The breed can be affected with a condition called Dermoid Sinus (DS). This is a problem that can be detected at birth. You should be able to buy a puppy without this problem very easily. However some breeders are either ignorant of the problem or do not know how to check for it. Being told a vet has checked the litter is OK provided the vet knows about the condition and how to detect it. In the past this Club has produced a video for use by vets and breeders to help them identify the condition. If left undetected, a sinus becomes a very big problem and causes a lot of pain and suffering. What looks like a lump (which may be found and the whole area must be checked from the top of the head, along the dog’s neck /shoulder area to the base of the tail) is in fact a kind of abscess often reaching into the spinal cord. Needless to say it is excruciating for the dog. However, if detected, many Vets can now confidently and successfully operate to remove the DS and the puppy can go on to lead a happy, normal life. Do make sure that your puppy has been competently and regularly checked for DS. The Club holds a list of competent vets who have successfully operated on Dermoid Sinus affected puppies.
Although hip dysplasia is not a big problem in ridgebacks, it does occur. Hip dysplasia (HD) means that the hip bones are not fully in the sockets. This can sometimes cause a problem early on or can show up much later in a dog’s life, it is very painful to the dog and eventually they will be unable to walk. Certain families carry a higher incidence of HD than others do. Check that the parents and hopefully the grandparents of your puppy have been scored, and that they have a low score. The average for the breed is 7 for both hips, and the maximum score for any one dog is 106. The hip score of the parents is now printed on the puppy’s KC registration form; if it is not there the parents have not been scored. Breeders can come out with a variety of excuses about why they have not had their dogs checked, but since it is not expensive when you consider the price of a puppy, and can cause great distress to you the owner, as well as your dog, do not accept these excuses.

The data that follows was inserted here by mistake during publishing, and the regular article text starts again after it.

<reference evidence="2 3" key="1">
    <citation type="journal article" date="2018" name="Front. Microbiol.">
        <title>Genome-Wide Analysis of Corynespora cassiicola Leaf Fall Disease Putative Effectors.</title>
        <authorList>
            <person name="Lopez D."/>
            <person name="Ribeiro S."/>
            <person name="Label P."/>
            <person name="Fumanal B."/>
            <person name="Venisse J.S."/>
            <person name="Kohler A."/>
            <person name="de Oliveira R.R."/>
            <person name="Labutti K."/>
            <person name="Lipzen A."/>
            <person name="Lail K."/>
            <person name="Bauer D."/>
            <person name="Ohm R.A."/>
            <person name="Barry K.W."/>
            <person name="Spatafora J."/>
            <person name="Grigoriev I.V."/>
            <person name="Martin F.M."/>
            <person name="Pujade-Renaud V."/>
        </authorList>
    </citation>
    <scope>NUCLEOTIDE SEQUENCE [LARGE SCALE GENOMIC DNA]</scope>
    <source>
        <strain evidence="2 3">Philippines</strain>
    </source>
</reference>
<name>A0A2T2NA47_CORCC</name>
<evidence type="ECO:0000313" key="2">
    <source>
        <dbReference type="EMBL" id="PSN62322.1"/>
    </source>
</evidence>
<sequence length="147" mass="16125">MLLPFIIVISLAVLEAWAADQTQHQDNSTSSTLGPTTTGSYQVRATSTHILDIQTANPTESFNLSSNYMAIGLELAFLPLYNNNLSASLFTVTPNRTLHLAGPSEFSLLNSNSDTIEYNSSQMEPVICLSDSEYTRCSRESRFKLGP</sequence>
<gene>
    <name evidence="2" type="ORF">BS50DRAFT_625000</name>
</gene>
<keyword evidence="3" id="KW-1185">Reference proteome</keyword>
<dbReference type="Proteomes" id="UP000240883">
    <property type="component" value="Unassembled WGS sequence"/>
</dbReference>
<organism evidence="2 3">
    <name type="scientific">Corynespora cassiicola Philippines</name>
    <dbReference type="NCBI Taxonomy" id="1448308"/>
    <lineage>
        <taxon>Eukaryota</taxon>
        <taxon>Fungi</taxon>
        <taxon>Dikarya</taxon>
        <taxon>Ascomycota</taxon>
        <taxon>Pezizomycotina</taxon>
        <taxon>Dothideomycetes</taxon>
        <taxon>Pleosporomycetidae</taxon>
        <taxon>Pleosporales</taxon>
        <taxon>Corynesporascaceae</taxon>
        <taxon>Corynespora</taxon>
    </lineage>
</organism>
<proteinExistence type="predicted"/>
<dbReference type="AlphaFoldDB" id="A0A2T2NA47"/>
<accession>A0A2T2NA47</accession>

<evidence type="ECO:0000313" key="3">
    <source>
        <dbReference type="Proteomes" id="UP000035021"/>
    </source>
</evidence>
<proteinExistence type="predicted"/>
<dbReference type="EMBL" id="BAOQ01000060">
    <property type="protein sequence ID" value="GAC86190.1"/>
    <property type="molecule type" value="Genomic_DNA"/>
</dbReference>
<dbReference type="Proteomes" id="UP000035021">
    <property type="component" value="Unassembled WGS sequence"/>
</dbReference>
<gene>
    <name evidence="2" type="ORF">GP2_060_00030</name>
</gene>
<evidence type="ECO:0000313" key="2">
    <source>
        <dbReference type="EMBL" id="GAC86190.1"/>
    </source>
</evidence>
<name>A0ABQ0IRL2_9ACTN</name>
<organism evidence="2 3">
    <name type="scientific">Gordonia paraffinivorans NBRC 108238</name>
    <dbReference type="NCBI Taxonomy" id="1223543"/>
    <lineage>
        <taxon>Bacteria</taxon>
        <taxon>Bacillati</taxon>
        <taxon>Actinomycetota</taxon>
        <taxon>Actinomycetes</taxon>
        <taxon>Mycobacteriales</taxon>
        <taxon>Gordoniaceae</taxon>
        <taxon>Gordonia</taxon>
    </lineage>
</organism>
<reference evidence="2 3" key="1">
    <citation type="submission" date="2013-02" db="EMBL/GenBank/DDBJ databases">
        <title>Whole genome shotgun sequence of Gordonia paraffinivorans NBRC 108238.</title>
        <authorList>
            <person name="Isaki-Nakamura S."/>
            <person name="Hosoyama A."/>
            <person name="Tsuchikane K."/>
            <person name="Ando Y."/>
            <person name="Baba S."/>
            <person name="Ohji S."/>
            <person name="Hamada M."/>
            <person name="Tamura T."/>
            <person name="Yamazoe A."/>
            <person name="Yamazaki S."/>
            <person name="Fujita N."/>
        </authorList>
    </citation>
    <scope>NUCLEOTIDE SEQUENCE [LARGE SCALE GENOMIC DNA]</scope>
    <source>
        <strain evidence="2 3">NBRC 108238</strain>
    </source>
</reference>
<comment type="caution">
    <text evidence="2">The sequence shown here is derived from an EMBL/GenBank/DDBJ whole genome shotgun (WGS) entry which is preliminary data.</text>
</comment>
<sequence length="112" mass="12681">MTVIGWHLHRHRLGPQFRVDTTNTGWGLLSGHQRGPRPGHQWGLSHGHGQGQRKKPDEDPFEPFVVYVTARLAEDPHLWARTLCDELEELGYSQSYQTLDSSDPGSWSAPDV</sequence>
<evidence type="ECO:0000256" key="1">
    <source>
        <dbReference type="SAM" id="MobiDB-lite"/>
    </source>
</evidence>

The current BVA/KC scoring scheme for hip dysplasia (HD) has been in operation since 1984 and since then over 100,000 X-rays have been assessed. Dysplasia means abnormal development, and the degree of hip dysplasia present is indicated by a score assigned to each hip.
The hip score is the sum of the points awarded for each of nine aspects of the X-rays of both hip joints. The minimum hip score is 0 and the maximum is 106 (53 for each hip). The lower the score the less the degree of hip dysplasia present. An average (or mean) score is calculated for all breeds scored under the scheme and advice for breeders is to use only breeding stock with scores well below the breed mean score.
The minimum age for hip scoring is one year, and each dog is only ever scored once under the scheme.
More and more responsible breeders are also (and have been) including scoring for Elbows in their breeding. The current BVA/KC scoring scheme for elbow dysplasia (ED) was launched in 1998. An elbow grade is a measure of any evidence of elbow dysplasia (abnormal development). Both elbows are graded (between 0-3), but only the higher grade is used as an overall elbow grade for the dog. The lower the grade the better, with the advice given to breeders from the Kennel Club, is to ideally breed from dogs which have an elbow grade of 0.
Being a large breed that grows fast, some puppies can be susceptible to OCD (Osteochondrosis). This is believed to be partly inherited and partly environmental. How you rear your puppy and feed it is very important.
Bitches can be prone to phantom pregnancies; it is wise to have her spayed after her first season if you are not going to breed from her. It is NOT necessary for a bitch to have puppies “for her own good” before she is neutered.